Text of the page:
The trip to China is long-awaited – the set was already on its way by boat when the original tour had to be cancelled due to the pandemic. It was a devastating blow for the company, but the crisis forced Vardimon to find another outlet for her creativity.

“We had to reimagine what we were going to do. I started to work on Alice and I decided to create a VR version, so if people cannot go to the theatre, to bring the art to them. We had to reinvent and to find solutions, carry on and share our work in different ways. People could use VR headsets and have that VR experience. We gave a lot of free classes and a lot of things online to so our dancers could engage with our communities. It was a strange time and I think the dance industry and theatre industry have suffered a lot for it.”

She is always looking to the future and find new ways to bring her work to new audiences at JVHome, with JV2 performing there twice a year. She sees it as “a place where artists come to develop their training to become well-rounded, versatile performers. If they are interested in the genre of dance theatre, that will be the place to go and train. At the moment we are offering a lot of opportunities for people from Kent and around the world to come and take part, get inspired and develop their training.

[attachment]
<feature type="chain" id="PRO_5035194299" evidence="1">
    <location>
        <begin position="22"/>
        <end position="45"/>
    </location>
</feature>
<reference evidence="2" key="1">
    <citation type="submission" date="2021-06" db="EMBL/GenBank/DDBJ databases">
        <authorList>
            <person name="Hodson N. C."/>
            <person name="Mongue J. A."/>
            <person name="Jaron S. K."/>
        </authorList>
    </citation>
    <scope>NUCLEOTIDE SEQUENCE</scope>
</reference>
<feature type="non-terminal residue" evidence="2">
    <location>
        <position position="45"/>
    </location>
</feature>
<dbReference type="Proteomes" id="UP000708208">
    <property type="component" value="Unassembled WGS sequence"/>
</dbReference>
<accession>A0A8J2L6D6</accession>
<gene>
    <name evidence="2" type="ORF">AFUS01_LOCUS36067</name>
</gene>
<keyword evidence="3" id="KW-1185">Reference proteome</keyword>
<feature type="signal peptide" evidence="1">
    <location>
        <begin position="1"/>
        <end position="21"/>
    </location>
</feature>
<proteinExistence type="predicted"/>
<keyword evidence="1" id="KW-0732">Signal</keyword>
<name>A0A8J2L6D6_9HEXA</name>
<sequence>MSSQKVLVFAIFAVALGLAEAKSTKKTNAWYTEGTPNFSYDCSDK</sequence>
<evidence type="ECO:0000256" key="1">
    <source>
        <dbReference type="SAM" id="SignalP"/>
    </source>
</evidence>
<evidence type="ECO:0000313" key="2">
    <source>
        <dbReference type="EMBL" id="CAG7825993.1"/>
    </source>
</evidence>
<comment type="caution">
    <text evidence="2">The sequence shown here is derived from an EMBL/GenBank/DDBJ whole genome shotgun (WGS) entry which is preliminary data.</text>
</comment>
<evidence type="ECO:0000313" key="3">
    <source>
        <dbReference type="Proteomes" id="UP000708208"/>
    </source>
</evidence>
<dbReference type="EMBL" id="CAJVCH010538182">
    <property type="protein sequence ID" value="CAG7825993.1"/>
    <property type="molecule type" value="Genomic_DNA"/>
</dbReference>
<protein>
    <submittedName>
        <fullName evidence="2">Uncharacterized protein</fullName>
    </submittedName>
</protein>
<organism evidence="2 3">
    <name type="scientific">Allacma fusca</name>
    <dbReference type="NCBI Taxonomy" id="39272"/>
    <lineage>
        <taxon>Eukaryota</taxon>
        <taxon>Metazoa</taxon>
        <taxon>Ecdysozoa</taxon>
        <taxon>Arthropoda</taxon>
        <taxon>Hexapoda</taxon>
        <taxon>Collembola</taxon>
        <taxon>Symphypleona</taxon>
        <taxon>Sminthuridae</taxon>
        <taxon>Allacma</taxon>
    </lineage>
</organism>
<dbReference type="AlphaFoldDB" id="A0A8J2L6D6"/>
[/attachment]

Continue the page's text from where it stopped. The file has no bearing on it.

“As artistic director of the organisation and choreographer, one of the things most fulfilling for me is to see the growth, to see the development. Seeing the students at the beginning of their training and at the end is always incredible, to see the progression. At the end of the day, our main aim is to have a positive impact on people’s lives. I hope we will continue to do this for the people who come to see our work too.”